The cables show … 297

More WikiLeaks information that it’s good for us to know:

On Iran and North Korea here.

The release of confidential diplomatic cables by WikiLeaks (and the pending release of thousands more) has undoubtedly done damage to our ability to win the trust of informants, foreign officials, and intelligence services. [We doubt it – JB.] There is ample reason to be angry over this scandal, but there is also reason to be encouraged. The content of the documents shows the roof is collapsing on the Iranian and North Korean regimes and that a coalition has formed to support regime change for both.

The begging among the Arabs for a military strike against Iran’s nuclear program has been widely covered, but their appetite to go even further and support regime change has not been. …

The cables also show optimism about the prospects for a policy of regime change. The chief of Kuwait’s military intelligence comments on the instability in Iran, and says that an event like the arrest of opposition leader Mir-Hossein Mousavi could spark an uprising that ends the regime. President Aliyev of Azerbaijan is documented as having “viewed the situation as very tense within Iran and believed it could erupt at any time.”

The U.S. is also pressured by Meir Dagan, the director of Israel’s legendary Mossad intelligence service, to make moves to support regime change by supporting minorities like the Azeris, Baluchis, and Kurds, as well as the student democracy movement. Dagan is recorded as being “sure” that the regime could be toppled with U.S. support. That comes from a cable in August 2007, well before the uprising in the summer of 2009 following Ahmadinejad’s so-called “re-election.” Dagan’s confidence in fomenting regime change has surely been strengthened since then.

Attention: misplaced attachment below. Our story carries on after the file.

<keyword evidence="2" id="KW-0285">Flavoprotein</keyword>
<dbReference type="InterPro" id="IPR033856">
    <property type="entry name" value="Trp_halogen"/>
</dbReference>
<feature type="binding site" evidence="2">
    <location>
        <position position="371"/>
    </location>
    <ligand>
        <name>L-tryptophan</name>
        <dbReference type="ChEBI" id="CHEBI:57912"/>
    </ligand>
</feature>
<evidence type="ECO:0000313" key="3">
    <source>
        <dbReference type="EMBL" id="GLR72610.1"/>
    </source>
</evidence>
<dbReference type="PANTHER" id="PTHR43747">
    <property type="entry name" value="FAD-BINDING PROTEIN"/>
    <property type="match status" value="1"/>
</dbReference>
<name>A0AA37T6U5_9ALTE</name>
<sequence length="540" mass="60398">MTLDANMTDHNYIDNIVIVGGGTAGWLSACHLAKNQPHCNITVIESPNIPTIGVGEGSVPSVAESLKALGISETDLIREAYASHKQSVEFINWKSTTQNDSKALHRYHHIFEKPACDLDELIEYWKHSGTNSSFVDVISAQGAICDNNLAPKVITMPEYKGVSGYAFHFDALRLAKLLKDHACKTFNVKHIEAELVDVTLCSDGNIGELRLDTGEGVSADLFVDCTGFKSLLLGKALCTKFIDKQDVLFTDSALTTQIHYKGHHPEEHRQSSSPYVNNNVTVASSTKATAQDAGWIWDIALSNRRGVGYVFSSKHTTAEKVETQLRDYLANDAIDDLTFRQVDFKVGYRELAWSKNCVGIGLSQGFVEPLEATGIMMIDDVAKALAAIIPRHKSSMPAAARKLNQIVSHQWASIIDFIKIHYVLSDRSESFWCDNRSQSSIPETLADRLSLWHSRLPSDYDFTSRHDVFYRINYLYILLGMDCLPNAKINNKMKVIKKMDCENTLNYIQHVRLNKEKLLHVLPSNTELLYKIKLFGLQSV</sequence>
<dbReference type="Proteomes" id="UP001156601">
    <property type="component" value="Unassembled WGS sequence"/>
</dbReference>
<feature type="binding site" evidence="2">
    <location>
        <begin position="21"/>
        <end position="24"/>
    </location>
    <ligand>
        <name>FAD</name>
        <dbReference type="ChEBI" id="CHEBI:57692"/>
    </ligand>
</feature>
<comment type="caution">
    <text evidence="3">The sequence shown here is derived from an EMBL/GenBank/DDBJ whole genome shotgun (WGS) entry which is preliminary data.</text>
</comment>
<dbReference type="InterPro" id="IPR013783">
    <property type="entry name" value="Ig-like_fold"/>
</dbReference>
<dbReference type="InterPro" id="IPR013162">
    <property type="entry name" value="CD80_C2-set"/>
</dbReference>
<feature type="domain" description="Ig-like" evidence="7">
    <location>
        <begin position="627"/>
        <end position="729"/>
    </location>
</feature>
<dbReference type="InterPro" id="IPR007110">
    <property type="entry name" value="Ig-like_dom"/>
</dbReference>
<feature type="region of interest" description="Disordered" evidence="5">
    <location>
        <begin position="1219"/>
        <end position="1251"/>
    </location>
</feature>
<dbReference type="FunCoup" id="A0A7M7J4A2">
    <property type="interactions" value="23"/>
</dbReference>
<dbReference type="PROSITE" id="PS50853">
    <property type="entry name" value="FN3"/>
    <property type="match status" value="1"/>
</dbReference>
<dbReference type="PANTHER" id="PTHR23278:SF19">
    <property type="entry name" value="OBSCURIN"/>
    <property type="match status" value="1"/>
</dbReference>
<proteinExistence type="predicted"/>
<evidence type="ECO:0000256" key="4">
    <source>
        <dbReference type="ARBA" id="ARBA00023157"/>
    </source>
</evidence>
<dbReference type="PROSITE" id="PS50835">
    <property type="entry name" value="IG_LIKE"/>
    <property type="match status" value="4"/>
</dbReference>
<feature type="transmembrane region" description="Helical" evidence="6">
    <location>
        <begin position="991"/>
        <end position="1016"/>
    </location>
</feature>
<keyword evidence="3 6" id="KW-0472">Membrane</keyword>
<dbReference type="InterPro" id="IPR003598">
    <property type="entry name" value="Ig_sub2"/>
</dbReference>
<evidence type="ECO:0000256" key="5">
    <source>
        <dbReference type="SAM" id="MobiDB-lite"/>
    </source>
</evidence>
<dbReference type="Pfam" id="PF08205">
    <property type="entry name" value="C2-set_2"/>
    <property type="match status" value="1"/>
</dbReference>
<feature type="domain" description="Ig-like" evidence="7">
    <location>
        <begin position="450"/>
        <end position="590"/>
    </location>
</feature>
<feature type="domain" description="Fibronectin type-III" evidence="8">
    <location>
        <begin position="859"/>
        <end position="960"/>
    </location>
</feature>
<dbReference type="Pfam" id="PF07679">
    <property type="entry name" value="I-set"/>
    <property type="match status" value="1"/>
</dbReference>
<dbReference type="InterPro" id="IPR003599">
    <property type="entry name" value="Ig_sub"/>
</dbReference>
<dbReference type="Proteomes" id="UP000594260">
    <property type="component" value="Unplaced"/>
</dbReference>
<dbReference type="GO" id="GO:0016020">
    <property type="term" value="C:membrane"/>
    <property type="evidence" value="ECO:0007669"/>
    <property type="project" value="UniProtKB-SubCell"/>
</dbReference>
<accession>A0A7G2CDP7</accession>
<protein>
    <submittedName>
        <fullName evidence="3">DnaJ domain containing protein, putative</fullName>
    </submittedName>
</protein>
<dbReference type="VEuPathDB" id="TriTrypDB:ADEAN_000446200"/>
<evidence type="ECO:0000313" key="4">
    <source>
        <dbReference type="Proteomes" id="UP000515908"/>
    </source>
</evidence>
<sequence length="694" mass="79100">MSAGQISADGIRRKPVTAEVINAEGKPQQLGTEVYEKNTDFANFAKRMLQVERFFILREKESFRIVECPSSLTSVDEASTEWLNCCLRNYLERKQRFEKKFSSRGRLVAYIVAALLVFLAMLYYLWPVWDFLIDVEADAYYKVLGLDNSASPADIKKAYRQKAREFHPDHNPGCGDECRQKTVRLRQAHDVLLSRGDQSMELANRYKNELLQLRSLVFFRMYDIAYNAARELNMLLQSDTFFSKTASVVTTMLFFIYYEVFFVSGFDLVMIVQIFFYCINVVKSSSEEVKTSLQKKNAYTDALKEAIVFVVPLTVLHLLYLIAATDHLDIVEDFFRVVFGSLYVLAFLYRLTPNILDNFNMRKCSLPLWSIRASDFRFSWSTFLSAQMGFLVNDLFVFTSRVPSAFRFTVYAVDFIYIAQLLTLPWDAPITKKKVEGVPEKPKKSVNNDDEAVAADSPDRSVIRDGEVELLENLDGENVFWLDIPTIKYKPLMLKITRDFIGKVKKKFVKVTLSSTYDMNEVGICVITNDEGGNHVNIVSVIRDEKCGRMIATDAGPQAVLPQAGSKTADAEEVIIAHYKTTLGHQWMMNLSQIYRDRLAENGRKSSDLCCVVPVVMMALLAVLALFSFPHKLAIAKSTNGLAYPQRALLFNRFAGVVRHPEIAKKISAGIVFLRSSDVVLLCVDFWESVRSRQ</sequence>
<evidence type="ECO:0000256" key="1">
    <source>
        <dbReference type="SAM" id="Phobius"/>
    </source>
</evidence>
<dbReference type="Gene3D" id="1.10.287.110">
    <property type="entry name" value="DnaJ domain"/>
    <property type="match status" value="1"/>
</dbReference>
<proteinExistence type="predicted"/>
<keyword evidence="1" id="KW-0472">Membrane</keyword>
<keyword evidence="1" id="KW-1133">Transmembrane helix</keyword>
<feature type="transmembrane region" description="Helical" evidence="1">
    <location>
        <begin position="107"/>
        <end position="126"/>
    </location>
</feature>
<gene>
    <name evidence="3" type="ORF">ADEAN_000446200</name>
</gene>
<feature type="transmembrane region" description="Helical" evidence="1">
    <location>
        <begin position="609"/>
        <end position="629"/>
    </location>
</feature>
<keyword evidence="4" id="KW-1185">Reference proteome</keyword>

A cable from June 2009 reports that several Iranian contacts say that there is a “surge in Baluchi violence in the border area” so severe that the government may be losing control of the region. Violent clashes by Baluchis and other minorities have grown markedly since then. The Obama administration has put distance between the U.S. and the Baluchi militants, condemning their attacks and listing the Jundullah as a Foreign Terrorist Organization, as was previously done to the Free Life Party of Kurdistan.

Another document shows that a rare opportunity to undermine the regime will come soon. A source was told by former President Rafsanjani in 2009 that Ayatollah Khamenei was in the last stages of his life and could die from cancer within months. Once the supreme leader dies, the regime will face its biggest fracture since 1979 as the battle over his successor ensues.

Altogether, the cables give good reason to believe that Israel, Saudi Arabia, Egypt, Bahrain, Jordan, the United Arab Emirates, Kuwait, Azerbaijan, and Lebanon would all support military action and even a strategy of regime change towards Iran. Yemen, Oman, Algeria, Morocco, and other countries can also be expected to quietly back it.

Europe can also be counted on to support such a strategy. A cable from September 2009 records a French diplomat as saying: “The current Iranian regime is effectively a fascist state and the time has come to decide on next steps.”

The cables also report on the Iranians’ failures in Iraq.

The WikiLeaks disclosures also paint a disturbing picture for the North Korean regime. The cables show that South Korean Vice Foreign Minister Chun Yung-woo was told by two senior Chinese officials that the leadership of their country was increasingly supportive of a united Korea with Seoul as the capital. … [and] after the story broke, Chinese officials in Europe anonymously said that their country supported a united Korea “in the long term.” …

The WikiLeaks document dump, though its negative affects overshadow anything positive [do they?– JB], shows that the West does not have to accept the Iranian and North Korean regimes. If they survive over the long-term, it will be because the U.S. allowed it.

On the climate change scam here.